New website domain


The new website will replace the existing website at www.nationaljazzarchive.org.uk Our intention is to have all other domains redirecting to the main National Jazz Archive URL.

Hosting
We would like the contract holder to organise hosting for the new website and advise us on requirements and costs. Our preference is to use green hosting where the energy for the servers is provided by renewable energy sources.

Accessibility
The new website will meet all relevant accessibility standards and enable communication with a range of under-represented groups through its inclusive design. It will meet W3C WAI and PAS 78 accessibility standards.

Budget & Implementation


The project does not have a fixed budget but we wish to seek the best value possible with a fixed quote. We do not expect the total costs to exceed that stated unless strong justification can be given, for example, the inclusion of specific content and features. All costs are ex VAT. Website build, development and deployment Hosting and domain registration SEO and promotion Web copywriting 9000 300 per annum 300 2000

The new website should be live and viewable by the public by January 2013.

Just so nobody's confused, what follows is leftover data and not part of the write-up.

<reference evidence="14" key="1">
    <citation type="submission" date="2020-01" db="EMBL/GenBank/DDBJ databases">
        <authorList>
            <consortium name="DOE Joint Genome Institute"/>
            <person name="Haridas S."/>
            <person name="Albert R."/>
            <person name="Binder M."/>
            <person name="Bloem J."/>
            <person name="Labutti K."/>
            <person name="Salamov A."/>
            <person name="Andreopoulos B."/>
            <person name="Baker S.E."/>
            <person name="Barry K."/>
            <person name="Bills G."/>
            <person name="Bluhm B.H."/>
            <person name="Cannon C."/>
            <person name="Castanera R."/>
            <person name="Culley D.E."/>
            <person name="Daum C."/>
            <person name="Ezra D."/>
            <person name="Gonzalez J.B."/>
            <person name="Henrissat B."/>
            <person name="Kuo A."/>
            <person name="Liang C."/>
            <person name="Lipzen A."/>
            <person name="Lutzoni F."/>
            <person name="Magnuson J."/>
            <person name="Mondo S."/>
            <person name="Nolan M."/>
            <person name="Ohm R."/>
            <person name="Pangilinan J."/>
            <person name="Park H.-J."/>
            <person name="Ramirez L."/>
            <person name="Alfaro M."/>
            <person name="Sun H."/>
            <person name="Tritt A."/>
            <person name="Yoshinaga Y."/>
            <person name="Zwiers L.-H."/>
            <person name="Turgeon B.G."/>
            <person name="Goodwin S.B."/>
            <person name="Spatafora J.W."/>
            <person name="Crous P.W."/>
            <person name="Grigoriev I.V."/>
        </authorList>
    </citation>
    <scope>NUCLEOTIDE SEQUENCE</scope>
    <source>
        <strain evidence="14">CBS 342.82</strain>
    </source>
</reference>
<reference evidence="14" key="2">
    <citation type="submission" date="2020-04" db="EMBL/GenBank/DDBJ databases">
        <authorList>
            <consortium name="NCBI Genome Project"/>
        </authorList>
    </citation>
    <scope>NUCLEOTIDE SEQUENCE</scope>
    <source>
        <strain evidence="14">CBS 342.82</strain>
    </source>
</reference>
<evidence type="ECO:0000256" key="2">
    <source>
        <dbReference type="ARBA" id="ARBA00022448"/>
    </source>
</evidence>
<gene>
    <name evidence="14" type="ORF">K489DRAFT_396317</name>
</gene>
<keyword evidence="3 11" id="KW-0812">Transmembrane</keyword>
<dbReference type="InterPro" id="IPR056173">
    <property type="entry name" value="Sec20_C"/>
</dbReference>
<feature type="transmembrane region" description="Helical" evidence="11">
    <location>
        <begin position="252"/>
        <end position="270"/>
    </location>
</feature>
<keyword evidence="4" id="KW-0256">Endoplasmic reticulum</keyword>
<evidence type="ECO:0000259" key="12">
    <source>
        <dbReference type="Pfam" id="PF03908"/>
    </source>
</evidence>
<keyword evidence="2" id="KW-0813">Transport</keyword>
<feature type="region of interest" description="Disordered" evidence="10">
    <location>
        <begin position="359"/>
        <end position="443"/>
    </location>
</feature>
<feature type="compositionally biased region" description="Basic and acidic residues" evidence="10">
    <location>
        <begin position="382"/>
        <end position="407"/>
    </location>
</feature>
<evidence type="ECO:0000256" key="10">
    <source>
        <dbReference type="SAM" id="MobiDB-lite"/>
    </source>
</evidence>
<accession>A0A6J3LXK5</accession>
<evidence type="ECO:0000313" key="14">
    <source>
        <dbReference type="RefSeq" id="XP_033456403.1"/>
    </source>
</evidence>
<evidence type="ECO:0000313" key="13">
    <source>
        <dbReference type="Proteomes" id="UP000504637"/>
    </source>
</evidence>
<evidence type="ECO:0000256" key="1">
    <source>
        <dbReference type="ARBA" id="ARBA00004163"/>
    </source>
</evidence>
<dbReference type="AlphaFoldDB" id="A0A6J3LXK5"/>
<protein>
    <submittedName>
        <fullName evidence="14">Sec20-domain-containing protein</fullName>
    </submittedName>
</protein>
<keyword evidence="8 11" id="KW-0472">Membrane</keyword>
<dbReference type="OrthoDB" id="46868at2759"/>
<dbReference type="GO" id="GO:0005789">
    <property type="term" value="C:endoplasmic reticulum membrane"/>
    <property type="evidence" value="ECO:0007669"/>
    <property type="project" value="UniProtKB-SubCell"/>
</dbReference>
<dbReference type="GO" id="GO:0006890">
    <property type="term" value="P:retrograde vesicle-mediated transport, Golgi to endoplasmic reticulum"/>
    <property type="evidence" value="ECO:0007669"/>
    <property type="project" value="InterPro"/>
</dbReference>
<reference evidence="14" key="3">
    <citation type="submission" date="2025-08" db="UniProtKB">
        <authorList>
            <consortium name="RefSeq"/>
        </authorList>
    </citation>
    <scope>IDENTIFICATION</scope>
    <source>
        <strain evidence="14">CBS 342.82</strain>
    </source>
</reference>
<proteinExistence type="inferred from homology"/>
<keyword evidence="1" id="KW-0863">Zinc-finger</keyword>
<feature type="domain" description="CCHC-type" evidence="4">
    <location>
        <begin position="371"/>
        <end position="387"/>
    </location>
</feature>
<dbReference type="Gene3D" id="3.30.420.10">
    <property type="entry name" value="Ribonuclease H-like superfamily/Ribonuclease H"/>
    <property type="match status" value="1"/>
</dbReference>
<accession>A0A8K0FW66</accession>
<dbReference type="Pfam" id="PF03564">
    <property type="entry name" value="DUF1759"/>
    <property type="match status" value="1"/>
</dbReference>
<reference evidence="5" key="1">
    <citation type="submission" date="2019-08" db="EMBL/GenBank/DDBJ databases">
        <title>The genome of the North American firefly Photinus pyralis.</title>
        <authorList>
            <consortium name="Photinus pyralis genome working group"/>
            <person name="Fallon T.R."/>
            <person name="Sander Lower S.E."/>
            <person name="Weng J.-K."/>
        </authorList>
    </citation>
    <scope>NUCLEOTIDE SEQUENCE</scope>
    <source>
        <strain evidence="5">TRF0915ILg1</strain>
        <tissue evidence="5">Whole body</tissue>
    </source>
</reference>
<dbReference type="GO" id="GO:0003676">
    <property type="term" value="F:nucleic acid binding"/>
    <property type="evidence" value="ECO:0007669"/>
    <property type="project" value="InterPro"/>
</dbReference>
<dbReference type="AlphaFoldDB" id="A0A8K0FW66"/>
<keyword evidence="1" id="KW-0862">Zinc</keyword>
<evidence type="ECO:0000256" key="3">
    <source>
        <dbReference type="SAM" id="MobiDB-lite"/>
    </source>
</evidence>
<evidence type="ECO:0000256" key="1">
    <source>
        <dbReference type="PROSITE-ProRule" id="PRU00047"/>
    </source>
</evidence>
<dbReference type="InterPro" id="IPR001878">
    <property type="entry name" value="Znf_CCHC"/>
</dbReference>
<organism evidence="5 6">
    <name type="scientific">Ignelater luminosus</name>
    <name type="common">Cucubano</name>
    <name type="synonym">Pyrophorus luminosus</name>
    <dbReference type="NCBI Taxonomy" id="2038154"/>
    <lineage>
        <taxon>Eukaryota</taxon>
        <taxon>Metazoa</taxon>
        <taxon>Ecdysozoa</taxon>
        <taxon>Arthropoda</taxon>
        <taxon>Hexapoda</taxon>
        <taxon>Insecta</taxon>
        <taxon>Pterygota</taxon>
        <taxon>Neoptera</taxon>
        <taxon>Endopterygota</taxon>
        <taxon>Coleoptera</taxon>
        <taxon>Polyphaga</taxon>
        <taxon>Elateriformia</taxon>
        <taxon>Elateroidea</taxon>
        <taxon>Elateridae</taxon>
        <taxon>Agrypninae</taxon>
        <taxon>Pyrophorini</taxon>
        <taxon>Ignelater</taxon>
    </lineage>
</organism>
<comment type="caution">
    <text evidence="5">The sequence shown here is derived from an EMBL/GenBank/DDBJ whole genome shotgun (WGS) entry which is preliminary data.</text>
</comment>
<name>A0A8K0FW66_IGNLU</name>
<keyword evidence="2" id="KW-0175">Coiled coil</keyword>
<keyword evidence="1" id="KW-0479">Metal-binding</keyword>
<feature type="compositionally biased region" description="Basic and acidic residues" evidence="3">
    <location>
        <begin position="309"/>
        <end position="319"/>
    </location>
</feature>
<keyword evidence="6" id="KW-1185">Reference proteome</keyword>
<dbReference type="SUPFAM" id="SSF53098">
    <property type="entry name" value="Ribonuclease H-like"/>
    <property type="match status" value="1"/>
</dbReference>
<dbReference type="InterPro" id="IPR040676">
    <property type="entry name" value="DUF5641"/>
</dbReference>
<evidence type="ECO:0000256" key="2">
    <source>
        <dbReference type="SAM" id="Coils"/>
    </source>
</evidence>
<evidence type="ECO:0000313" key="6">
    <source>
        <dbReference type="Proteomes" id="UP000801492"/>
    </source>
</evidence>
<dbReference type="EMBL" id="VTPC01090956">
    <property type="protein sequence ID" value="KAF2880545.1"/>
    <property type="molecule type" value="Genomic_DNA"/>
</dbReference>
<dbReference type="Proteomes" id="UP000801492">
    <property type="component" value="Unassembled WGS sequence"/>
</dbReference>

Content and Features


Main areas of the new site
Our intention is that the user should be able to get to where they want to go within three clicks. Primarily, users will be visiting the site to search the catalogue, find out about opening hours and browse teaching resources. The landing page should include: Twitter feed of latest tweets Latest news/events RSS feed from blog/news/etc Links to how to get there, donations Latest video/sound recording Upcoming events Contact details Media from Flickr and YouTube/Podcasts/examples of digital content, etc We would also like to investigate pay per click advertising on the landing page. We are more than happy to accept the input of the designer on the layout and structure of the site; the illustration below is simply a suggestion.